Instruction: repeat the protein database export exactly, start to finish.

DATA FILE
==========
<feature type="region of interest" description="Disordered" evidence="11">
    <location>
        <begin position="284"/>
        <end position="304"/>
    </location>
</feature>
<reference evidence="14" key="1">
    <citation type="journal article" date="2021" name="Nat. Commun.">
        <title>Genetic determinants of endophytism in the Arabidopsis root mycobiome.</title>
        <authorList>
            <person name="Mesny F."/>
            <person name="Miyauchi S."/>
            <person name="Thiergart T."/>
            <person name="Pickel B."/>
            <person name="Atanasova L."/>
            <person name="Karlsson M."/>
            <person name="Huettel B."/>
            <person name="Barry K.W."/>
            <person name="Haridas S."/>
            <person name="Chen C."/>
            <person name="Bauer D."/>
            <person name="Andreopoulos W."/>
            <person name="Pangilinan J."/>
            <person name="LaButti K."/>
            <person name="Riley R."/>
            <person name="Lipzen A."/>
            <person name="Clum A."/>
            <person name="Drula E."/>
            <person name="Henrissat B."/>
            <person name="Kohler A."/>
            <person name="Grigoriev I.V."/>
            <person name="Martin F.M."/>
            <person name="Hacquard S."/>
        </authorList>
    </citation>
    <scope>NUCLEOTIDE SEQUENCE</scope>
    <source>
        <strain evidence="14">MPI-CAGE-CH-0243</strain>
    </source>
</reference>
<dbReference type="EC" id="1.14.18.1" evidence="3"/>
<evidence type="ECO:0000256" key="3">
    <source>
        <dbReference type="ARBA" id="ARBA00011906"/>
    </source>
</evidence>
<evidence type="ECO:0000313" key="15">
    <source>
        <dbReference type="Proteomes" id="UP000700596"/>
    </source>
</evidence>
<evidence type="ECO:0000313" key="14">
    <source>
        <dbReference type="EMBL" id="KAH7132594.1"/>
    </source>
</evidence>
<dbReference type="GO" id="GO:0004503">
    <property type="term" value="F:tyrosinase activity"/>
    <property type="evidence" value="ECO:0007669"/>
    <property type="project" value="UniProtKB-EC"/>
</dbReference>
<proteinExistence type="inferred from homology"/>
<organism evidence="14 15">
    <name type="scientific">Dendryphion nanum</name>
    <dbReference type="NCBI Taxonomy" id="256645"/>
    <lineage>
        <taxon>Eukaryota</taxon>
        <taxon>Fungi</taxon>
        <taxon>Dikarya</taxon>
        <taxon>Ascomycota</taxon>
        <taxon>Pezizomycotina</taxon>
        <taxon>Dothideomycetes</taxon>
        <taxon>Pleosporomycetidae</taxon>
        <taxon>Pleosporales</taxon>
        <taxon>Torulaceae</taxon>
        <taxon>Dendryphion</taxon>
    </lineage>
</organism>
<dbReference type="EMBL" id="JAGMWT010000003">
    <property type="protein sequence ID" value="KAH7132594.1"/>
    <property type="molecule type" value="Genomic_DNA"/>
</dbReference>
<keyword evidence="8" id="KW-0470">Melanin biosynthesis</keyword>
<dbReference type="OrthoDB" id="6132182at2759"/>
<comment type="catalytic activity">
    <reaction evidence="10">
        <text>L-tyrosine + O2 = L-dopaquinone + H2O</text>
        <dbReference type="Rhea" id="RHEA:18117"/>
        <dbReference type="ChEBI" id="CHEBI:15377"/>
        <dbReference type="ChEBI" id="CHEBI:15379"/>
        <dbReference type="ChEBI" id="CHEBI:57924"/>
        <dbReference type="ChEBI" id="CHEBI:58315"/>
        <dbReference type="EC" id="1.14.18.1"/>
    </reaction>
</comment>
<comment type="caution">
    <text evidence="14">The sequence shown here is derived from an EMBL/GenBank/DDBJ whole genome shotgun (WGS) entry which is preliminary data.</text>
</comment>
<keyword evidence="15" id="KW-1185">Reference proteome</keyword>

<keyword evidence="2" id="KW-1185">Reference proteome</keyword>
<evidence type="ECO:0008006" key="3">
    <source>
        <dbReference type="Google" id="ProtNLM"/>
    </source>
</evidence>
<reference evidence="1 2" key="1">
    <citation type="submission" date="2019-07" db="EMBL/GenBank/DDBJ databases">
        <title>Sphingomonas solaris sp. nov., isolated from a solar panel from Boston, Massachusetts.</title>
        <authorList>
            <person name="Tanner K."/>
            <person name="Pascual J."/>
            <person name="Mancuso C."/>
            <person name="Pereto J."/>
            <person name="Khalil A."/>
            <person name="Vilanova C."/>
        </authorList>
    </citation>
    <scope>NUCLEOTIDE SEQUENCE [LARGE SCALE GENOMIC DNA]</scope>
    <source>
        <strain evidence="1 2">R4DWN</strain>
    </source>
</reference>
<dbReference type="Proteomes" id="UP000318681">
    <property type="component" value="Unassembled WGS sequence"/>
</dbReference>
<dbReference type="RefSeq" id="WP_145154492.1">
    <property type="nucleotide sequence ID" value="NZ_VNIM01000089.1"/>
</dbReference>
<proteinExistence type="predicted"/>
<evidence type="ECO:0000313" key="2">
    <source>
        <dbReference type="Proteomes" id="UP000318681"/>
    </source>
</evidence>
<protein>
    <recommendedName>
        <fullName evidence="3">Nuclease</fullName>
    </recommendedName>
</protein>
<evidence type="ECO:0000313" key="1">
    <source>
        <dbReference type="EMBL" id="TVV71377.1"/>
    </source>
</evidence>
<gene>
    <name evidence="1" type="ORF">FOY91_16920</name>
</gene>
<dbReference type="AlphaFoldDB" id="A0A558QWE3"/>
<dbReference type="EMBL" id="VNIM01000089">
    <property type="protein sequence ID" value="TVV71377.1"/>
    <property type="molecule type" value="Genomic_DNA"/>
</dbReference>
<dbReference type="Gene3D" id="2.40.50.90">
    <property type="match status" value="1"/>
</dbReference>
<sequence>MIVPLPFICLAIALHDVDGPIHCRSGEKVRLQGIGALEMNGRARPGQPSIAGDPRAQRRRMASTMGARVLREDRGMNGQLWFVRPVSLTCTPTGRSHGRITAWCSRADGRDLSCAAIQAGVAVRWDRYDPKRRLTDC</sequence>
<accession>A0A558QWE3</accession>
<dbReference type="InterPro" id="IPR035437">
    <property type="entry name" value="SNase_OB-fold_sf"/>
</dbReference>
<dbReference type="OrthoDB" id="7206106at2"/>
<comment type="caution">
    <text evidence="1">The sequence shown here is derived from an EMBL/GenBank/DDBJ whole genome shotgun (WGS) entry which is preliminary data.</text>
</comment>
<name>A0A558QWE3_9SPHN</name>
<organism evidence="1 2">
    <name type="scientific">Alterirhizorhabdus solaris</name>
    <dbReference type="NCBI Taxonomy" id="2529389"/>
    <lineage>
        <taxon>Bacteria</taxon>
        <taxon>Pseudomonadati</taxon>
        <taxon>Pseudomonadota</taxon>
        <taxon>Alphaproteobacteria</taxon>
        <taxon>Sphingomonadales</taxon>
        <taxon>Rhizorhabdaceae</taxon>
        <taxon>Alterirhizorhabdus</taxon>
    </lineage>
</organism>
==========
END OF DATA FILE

<feature type="region of interest" description="Disordered" evidence="11">
    <location>
        <begin position="284"/>
        <end position="304"/>
    </location>
</feature>
<reference evidence="14" key="1">
    <citation type="journal article" date="2021" name="Nat. Commun.">
        <title>Genetic determinants of endophytism in the Arabidopsis root mycobiome.</title>
        <authorList>
            <person name="Mesny F."/>
            <person name="Miyauchi S."/>
            <person name="Thiergart T."/>
            <person name="Pickel B."/>
            <person name="Atanasova L."/>
            <person name="Karlsson M."/>
            <person name="Huettel B."/>
            <person name="Barry K.W."/>
            <person name="Haridas S."/>
            <person name="Chen C."/>
            <person name="Bauer D."/>
            <person name="Andreopoulos W."/>
            <person name="Pangilinan J."/>
            <person name="LaButti K."/>
            <person name="Riley R."/>
            <person name="Lipzen A."/>
            <person name="Clum A."/>
            <person name="Drula E."/>
            <person name="Henrissat B."/>
            <person name="Kohler A."/>
            <person name="Grigoriev I.V."/>
            <person name="Martin F.M."/>
            <person name="Hacquard S."/>
        </authorList>
    </citation>
    <scope>NUCLEOTIDE SEQUENCE</scope>
    <source>
        <strain evidence="14">MPI-CAGE-CH-0243</strain>
    </source>
</reference>
<dbReference type="EC" id="1.14.18.1" evidence="3"/>
<evidence type="ECO:0000256" key="3">
    <source>
        <dbReference type="ARBA" id="ARBA00011906"/>
    </source>
</evidence>
<evidence type="ECO:0000313" key="15">
    <source>
        <dbReference type="Proteomes" id="UP000700596"/>
    </source>
</evidence>
<evidence type="ECO:0000313" key="14">
    <source>
        <dbReference type="EMBL" id="KAH7132594.1"/>
    </source>
</evidence>
<dbReference type="GO" id="GO:0004503">
    <property type="term" value="F:tyrosinase activity"/>
    <property type="evidence" value="ECO:0007669"/>
    <property type="project" value="UniProtKB-EC"/>
</dbReference>
<proteinExistence type="inferred from homology"/>
<organism evidence="14 15">
    <name type="scientific">Dendryphion nanum</name>
    <dbReference type="NCBI Taxonomy" id="256645"/>
    <lineage>
        <taxon>Eukaryota</taxon>
        <taxon>Fungi</taxon>
        <taxon>Dikarya</taxon>
        <taxon>Ascomycota</taxon>
        <taxon>Pezizomycotina</taxon>
        <taxon>Dothideomycetes</taxon>
        <taxon>Pleosporomycetidae</taxon>
        <taxon>Pleosporales</taxon>
        <taxon>Torulaceae</taxon>
        <taxon>Dendryphion</taxon>
    </lineage>
</organism>
<dbReference type="EMBL" id="JAGMWT010000003">
    <property type="protein sequence ID" value="KAH7132594.1"/>
    <property type="molecule type" value="Genomic_DNA"/>
</dbReference>
<keyword evidence="8" id="KW-0470">Melanin biosynthesis</keyword>
<dbReference type="OrthoDB" id="6132182at2759"/>
<comment type="catalytic activity">
    <reaction evidence="10">
        <text>L-tyrosine + O2 = L-dopaquinone + H2O</text>
        <dbReference type="Rhea" id="RHEA:18117"/>
        <dbReference type="ChEBI" id="CHEBI:15377"/>
        <dbReference type="ChEBI" id="CHEBI:15379"/>
        <dbReference type="ChEBI" id="CHEBI:57924"/>
        <dbReference type="ChEBI" id="CHEBI:58315"/>
        <dbReference type="EC" id="1.14.18.1"/>
    </reaction>
</comment>
<comment type="caution">
    <text evidence="14">The sequence shown here is derived from an EMBL/GenBank/DDBJ whole genome shotgun (WGS) entry which is preliminary data.</text>
</comment>
<keyword evidence="15" id="KW-1185">Reference proteome</keyword>

<keyword evidence="2" id="KW-1185">Reference proteome</keyword>
<evidence type="ECO:0008006" key="3">
    <source>
        <dbReference type="Google" id="ProtNLM"/>
    </source>
</evidence>
<reference evidence="1 2" key="1">
    <citation type="submission" date="2019-07" db="EMBL/GenBank/DDBJ databases">
        <title>Sphingomonas solaris sp. nov., isolated from a solar panel from Boston, Massachusetts.</title>
        <authorList>
            <person name="Tanner K."/>
            <person name="Pascual J."/>
            <person name="Mancuso C."/>
            <person name="Pereto J."/>
            <person name="Khalil A."/>
            <person name="Vilanova C."/>
        </authorList>
    </citation>
    <scope>NUCLEOTIDE SEQUENCE [LARGE SCALE GENOMIC DNA]</scope>
    <source>
        <strain evidence="1 2">R4DWN</strain>
    </source>
</reference>
<dbReference type="Proteomes" id="UP000318681">
    <property type="component" value="Unassembled WGS sequence"/>
</dbReference>
<dbReference type="RefSeq" id="WP_145154492.1">
    <property type="nucleotide sequence ID" value="NZ_VNIM01000089.1"/>
</dbReference>
<proteinExistence type="predicted"/>
<evidence type="ECO:0000313" key="2">
    <source>
        <dbReference type="Proteomes" id="UP000318681"/>
    </source>
</evidence>
<protein>
    <recommendedName>
        <fullName evidence="3">Nuclease</fullName>
    </recommendedName>
</protein>
<evidence type="ECO:0000313" key="1">
    <source>
        <dbReference type="EMBL" id="TVV71377.1"/>
    </source>
</evidence>
<gene>
    <name evidence="1" type="ORF">FOY91_16920</name>
</gene>
<dbReference type="AlphaFoldDB" id="A0A558QWE3"/>
<dbReference type="EMBL" id="VNIM01000089">
    <property type="protein sequence ID" value="TVV71377.1"/>
    <property type="molecule type" value="Genomic_DNA"/>
</dbReference>
<dbReference type="Gene3D" id="2.40.50.90">
    <property type="match status" value="1"/>
</dbReference>
<sequence>MIVPLPFICLAIALHDVDGPIHCRSGEKVRLQGIGALEMNGRARPGQPSIAGDPRAQRRRMASTMGARVLREDRGMNGQLWFVRPVSLTCTPTGRSHGRITAWCSRADGRDLSCAAIQAGVAVRWDRYDPKRRLTDC</sequence>
<accession>A0A558QWE3</accession>
<dbReference type="InterPro" id="IPR035437">
    <property type="entry name" value="SNase_OB-fold_sf"/>
</dbReference>
<dbReference type="OrthoDB" id="7206106at2"/>
<comment type="caution">
    <text evidence="1">The sequence shown here is derived from an EMBL/GenBank/DDBJ whole genome shotgun (WGS) entry which is preliminary data.</text>
</comment>
<name>A0A558QWE3_9SPHN</name>
<organism evidence="1 2">
    <name type="scientific">Alterirhizorhabdus solaris</name>
    <dbReference type="NCBI Taxonomy" id="2529389"/>
    <lineage>
        <taxon>Bacteria</taxon>
        <taxon>Pseudomonadati</taxon>
        <taxon>Pseudomonadota</taxon>
        <taxon>Alphaproteobacteria</taxon>
        <taxon>Sphingomonadales</taxon>
        <taxon>Rhizorhabdaceae</taxon>
        <taxon>Alterirhizorhabdus</taxon>
    </lineage>
</organism>